During the month of Ramadan, Muslims focus on purifying themselves, getting closer to God, and growing in their faith. They fast from sunrise to sunset, which includes refraining from food, drink, sexual intercourse, bad language, and bad behaviour.

They may read an entire chapter of the Qur’an each day (it has 30 chapters), so they finish the book in a month.The knowledge gained by reading the Qur’an encourages good deeds and greater acts of worship.

By fasting, they become more sympathetic to those less fortunate. By understanding what it is like to go without food or drink, they should become more generous and seek to alleviate hunger amongst the poor.

Ramadan helps to bring people together with family, friends, and neighbours because they break their fasts together.  The community is brought closer to God by offering more worship in the form of extra prayer services provided nightly in Ramadan.

Eid al-Fitr (the Festival/Holiday of Breaking Fast) follows. This festival lasts three days and celebrates the successful completion of Ramadan and the newly renewed spiritual cleansing and connection.

Associated with sweets of various kinds, other names for it are the Sugar Festival or Sweet Festival.  There are many different ways to celebrate the Eid, but, in general, the morning begins with the special Eid prayer. On the way there and while waiting for the prayer session to start it is common to recite the Eid Takbir.

There was a selection of sweet biscuits and homemade cake available yesterday – delicious!

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After praying people have a feast of sorts with their families and or friends usually travelling to family homes.  Typical foods vary by country/region.  In the Middle East, it is common to buy new clothes for the Eid and children often receive Eidia (pronounced like ‘idea’) which is money.  The Eidia received from family and friends comes from an adult to child.  Gifts between adults are rare and gifts from child to an adult even rarer.  Children use the money to buy toys and sweets.

In the US, Canada, Australia and the UK it is often more common to give children presents, not money. This compares with active Christian gifting practices such as Christmas.  Some people make Eid goody bags with trinkets, party favours, stickers, temporary tattoos, and candy to hand out to children after the Eid prayer. Gifts between adults or from child to adult occur too.

Visits to amusement parks/carnivals/circuses also happen more in the West than in other countries probably because immigrants and subsequent generations do not have large extended families to visit.  They spend time going out in smaller family groups and because of the often minority status of their holidays and the abundance of Christian holiday commercialisation they may feel the need to make Eid “extra special” ensuring the interest of future generations.

The children and proud parents yesterday illustrated how to keep the young involved and feeling part of their religion and culture and yet quite comfortable living in Australia.

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Tarek Yousery, a Driving Instructor in real life, entertained us all as he paraded his Egyptian background dressed as a Pharaoh, encouraging us all to be Pharaoh for a photo shoot.  Tarek promoted Egypt by ‘working the room’ while his wife helped you decide what costumes and jewellery to wear. Their generosity and good humour a definite highlight of the day.

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The queues for Henna painting kept two young, talented women busy. Their artistic brilliance and calm, good nature impressive – I can imagine their hands will be sore because the demand to be “tattooed” relentless. Some children (and adults) went back for more than one decoration. Mine sketched in double-quick time – amazing. Unfortunately, scrutiny made me realise how aged my hands were – how could I have my mother’s hands already??  I still feel young!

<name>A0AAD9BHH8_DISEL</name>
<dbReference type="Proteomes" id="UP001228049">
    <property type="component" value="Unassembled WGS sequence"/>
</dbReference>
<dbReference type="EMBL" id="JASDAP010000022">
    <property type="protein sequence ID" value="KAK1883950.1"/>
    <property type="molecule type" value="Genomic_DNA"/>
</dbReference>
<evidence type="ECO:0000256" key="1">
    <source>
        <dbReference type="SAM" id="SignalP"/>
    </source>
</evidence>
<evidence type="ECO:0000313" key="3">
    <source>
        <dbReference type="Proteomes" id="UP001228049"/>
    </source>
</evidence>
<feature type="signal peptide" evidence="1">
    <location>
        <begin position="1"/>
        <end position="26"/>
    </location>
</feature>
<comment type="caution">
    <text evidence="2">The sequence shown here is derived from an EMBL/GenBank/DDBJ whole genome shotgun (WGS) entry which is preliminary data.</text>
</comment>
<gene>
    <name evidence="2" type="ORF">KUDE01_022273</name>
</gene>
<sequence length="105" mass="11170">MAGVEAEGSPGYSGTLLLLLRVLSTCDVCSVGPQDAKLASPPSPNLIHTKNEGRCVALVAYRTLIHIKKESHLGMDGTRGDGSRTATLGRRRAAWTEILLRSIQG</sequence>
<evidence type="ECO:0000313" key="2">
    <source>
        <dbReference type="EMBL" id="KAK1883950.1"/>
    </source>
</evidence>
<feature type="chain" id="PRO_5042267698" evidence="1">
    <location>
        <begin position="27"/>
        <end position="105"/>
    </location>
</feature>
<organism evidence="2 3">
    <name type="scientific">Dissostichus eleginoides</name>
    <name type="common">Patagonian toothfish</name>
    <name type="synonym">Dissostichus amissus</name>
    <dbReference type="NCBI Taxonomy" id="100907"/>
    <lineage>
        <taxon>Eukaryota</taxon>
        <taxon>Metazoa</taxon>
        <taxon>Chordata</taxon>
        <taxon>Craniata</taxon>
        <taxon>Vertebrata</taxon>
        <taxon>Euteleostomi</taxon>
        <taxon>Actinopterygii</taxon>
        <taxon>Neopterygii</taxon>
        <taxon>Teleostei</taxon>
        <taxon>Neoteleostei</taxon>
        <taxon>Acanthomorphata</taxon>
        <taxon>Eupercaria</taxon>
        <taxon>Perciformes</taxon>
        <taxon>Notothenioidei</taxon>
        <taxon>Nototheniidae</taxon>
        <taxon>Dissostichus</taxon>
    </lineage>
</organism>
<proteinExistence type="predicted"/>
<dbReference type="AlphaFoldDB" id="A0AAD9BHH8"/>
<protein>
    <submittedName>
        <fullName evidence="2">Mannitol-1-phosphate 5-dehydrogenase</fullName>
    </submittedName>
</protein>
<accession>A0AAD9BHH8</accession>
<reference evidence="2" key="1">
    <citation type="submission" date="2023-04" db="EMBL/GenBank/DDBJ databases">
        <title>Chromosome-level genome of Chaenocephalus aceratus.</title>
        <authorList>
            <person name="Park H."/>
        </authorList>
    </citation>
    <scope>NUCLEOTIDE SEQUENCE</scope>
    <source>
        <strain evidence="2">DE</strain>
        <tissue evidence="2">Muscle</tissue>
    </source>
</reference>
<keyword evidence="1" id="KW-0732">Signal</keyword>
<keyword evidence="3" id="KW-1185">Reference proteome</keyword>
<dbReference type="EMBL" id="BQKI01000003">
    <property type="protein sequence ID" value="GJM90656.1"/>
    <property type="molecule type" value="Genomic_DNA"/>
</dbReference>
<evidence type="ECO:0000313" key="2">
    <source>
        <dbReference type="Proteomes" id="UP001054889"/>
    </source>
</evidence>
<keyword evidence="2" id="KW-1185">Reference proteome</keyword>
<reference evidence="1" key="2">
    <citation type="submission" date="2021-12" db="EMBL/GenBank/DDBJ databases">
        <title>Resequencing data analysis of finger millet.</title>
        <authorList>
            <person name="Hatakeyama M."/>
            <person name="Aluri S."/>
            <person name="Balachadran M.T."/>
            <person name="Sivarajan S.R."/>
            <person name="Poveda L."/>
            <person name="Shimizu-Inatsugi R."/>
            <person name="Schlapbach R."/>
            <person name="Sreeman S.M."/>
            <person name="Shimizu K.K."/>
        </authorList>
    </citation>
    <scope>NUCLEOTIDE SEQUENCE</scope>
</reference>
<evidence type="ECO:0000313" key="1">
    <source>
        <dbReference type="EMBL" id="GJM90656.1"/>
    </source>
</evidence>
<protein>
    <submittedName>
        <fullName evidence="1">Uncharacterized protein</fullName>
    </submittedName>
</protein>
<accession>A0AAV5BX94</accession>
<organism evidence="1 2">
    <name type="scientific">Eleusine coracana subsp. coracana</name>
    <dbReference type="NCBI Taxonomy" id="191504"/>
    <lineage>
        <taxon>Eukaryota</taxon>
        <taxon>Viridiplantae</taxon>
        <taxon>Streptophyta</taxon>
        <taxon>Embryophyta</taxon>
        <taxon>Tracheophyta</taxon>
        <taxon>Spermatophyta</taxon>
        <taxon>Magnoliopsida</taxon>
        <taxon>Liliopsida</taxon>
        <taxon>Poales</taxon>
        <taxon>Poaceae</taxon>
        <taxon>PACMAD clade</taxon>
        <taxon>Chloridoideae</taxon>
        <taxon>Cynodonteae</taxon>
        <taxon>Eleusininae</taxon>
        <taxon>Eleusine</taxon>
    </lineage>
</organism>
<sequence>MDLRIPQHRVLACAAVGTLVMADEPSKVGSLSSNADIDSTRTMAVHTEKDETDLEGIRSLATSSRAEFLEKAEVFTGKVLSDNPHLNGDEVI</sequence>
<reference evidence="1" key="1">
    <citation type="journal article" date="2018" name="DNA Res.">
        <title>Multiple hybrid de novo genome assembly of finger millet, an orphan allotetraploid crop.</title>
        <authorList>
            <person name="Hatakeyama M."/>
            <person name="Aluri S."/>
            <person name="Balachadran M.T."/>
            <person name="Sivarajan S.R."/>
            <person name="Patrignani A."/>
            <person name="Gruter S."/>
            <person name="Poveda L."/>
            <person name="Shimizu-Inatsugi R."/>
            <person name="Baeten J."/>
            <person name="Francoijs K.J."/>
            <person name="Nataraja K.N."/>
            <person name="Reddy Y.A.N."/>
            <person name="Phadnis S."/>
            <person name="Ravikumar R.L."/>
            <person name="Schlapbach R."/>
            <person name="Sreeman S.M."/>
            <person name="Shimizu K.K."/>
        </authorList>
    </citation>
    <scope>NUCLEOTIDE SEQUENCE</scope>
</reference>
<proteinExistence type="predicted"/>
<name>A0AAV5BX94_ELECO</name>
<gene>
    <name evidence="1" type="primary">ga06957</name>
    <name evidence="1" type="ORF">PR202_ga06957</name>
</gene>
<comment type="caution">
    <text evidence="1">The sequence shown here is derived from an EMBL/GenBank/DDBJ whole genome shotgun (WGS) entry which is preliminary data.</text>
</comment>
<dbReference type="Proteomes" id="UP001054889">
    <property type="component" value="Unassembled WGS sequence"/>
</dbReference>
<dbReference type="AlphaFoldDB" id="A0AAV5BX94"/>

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A table with an array of scarves to be transformed into the hijab had a backdrop of gorgeous dresses. Alongside was a table doing a brisk trade with intricate and clunky jewellery pieces. Eid like our Christmas – new clothes and gifts the order of the day as people celebrate peace,  love and family.

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The hall echoed with lots of chatter, laughter and children enjoying the relaxed, festive atmosphere. I’d hoped for more locals to witness such an array of talent but bumped into Jenny, a woman I’ve met at various meetings and workshops concerning the environment and community. She had seen the notice down at the Chelsea Hub and was glad she had come along ‘to have a look’.

We both wished there were more people to appreciate the diversity that has made us a successful multicultural country and agreed we must have more opportunities to mix.  Perhaps if we get to know each other, the disgraceful display of intolerance at Bendigo in recent weeks won’t happen again, and we’ll not allow some politicians and sections of the media to keep us in a constant state of fear.

If we could raise one generation with unconditional love, there would be no Hitlers…Mankind’s greatest gift, also its greatest curse, is that we have free choice. We can make our choices built from love or from fear.

Elisabeth Kübler-Ross

Lisa Sun, the Manager of Mordialloc Neighbourhood House and her committee, deserve congratulations for organising this event in collaboration with Springvale Neighbourhood House, the Victorian Multicultural Commission and Al-Emaan Muslim Women’s Support group. The more people come together and share what we have in common, the less likely we will be pushed apart.

We’ve got this gift of love, but love is like a precious plant. You can’t just accept it and leave it in the cupboard or just think it’s going to get on by itself. You’ve got to keep watering it. You’ve got to really look after it and nurture it.

John Lennon

A big thank you to everyone who made the day a success. I felt privileged to meet so many talented and friendly people. A day like yesterday more representative of the community and Australia I love than many of the stories the media seem to enjoy flaunting. Check out Mordialloc Neighbourhood House’s Facebook page for more photos.

The next event to break down cultural barriers will be a Diwali Festival – same venue, but next month!